Definition, Etiology, PathogenesisTop
Hypertonic water overload is an increase in body water content associated with increased effective osmolality of body fluids.
Causes most frequently include excessive intake of hypertonic sodium solutions (drinking of seawater by marine accident survivors, enteral nutrition via a nasogastric tube) or excessive intake of isotonic solutions by patients with impaired renal function. A hypertonic extracellular fluid (ECF) results in cellular dehydration, reduction of the intracellular compartment, and expansion of the extracellular compartment.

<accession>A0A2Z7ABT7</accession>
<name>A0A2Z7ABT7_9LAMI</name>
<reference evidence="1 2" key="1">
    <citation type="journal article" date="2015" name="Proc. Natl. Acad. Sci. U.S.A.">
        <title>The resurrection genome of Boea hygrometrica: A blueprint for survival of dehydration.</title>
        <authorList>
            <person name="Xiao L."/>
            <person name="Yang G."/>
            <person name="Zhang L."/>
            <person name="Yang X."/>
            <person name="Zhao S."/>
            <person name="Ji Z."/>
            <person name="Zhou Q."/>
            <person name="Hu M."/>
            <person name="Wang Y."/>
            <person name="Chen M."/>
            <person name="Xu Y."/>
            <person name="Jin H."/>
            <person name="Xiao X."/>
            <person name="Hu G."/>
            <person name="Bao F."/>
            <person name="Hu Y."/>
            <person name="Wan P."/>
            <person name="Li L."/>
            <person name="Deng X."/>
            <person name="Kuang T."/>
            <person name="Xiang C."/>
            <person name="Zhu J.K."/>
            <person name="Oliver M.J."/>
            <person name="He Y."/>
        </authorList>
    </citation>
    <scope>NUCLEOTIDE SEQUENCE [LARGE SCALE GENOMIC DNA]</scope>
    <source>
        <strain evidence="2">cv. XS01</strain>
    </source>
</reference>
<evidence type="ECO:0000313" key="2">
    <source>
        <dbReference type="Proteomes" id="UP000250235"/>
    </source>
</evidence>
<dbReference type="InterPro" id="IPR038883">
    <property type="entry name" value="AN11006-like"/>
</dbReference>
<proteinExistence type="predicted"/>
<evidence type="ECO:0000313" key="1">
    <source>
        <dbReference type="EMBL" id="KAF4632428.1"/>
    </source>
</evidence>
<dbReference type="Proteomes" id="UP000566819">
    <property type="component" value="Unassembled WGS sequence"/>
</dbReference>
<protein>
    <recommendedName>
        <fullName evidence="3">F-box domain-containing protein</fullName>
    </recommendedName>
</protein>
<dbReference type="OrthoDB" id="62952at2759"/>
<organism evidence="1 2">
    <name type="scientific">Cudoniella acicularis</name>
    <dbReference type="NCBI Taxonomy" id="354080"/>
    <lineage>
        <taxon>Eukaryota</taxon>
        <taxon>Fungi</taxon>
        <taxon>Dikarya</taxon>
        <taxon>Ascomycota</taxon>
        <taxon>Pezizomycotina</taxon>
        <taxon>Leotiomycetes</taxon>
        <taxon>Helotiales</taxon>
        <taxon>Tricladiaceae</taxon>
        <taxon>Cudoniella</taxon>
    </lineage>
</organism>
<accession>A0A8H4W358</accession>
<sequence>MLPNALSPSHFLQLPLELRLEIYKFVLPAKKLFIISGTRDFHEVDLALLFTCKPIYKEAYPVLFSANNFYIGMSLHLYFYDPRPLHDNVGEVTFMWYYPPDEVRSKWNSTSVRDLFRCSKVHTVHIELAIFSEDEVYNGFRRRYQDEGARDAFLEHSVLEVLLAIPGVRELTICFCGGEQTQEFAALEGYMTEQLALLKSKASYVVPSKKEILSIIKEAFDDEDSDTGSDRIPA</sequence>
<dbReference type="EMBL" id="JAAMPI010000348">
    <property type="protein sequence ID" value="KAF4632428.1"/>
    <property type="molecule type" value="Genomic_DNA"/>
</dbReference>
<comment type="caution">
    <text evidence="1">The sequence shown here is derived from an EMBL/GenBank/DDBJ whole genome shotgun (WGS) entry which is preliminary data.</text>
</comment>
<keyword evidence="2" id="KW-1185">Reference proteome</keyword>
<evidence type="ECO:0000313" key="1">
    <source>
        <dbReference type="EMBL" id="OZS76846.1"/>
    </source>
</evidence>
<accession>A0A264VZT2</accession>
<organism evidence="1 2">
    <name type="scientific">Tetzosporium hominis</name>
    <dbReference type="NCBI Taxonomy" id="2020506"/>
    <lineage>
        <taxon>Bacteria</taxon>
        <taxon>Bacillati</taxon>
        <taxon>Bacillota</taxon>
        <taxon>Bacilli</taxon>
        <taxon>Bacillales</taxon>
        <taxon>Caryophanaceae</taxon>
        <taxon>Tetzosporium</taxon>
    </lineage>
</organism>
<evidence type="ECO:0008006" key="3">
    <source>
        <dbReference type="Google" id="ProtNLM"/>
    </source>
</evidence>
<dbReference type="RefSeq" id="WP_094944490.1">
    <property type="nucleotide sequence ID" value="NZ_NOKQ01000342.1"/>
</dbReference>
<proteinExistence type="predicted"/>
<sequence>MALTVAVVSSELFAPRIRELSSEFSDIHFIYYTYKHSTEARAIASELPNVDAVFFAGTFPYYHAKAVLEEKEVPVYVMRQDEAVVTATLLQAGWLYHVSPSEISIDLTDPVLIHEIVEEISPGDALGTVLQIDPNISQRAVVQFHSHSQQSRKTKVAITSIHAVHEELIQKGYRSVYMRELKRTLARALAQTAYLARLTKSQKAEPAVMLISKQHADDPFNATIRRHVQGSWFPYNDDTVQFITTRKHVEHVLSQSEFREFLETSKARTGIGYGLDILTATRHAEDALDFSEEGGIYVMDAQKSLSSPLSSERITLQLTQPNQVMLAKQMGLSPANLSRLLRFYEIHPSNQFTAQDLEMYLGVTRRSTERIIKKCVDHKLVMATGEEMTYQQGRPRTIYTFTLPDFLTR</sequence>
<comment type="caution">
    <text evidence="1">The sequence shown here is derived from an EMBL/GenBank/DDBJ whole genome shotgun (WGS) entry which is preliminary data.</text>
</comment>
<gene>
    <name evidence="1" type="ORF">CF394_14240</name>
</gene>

Manifestations of hypervolemia (peripheral edema, pulmonary edema, hypertension) and central nervous system symptoms (impaired consciousness, hyperthermia).
Diagnosis is based on history, the presence of hypernatremia, and symptoms of hypervolemia.
Treatment may be difficult, as both excess sodium and excess water need to be removed.
1. Use a sodium-free diet. Principles of hypernatremia management: see Hypernatremia.
2. Use loop diuretics to remove excess water.
3. In particularly severe cases that involve impairment in kidney function, hemodialysis may be necessary.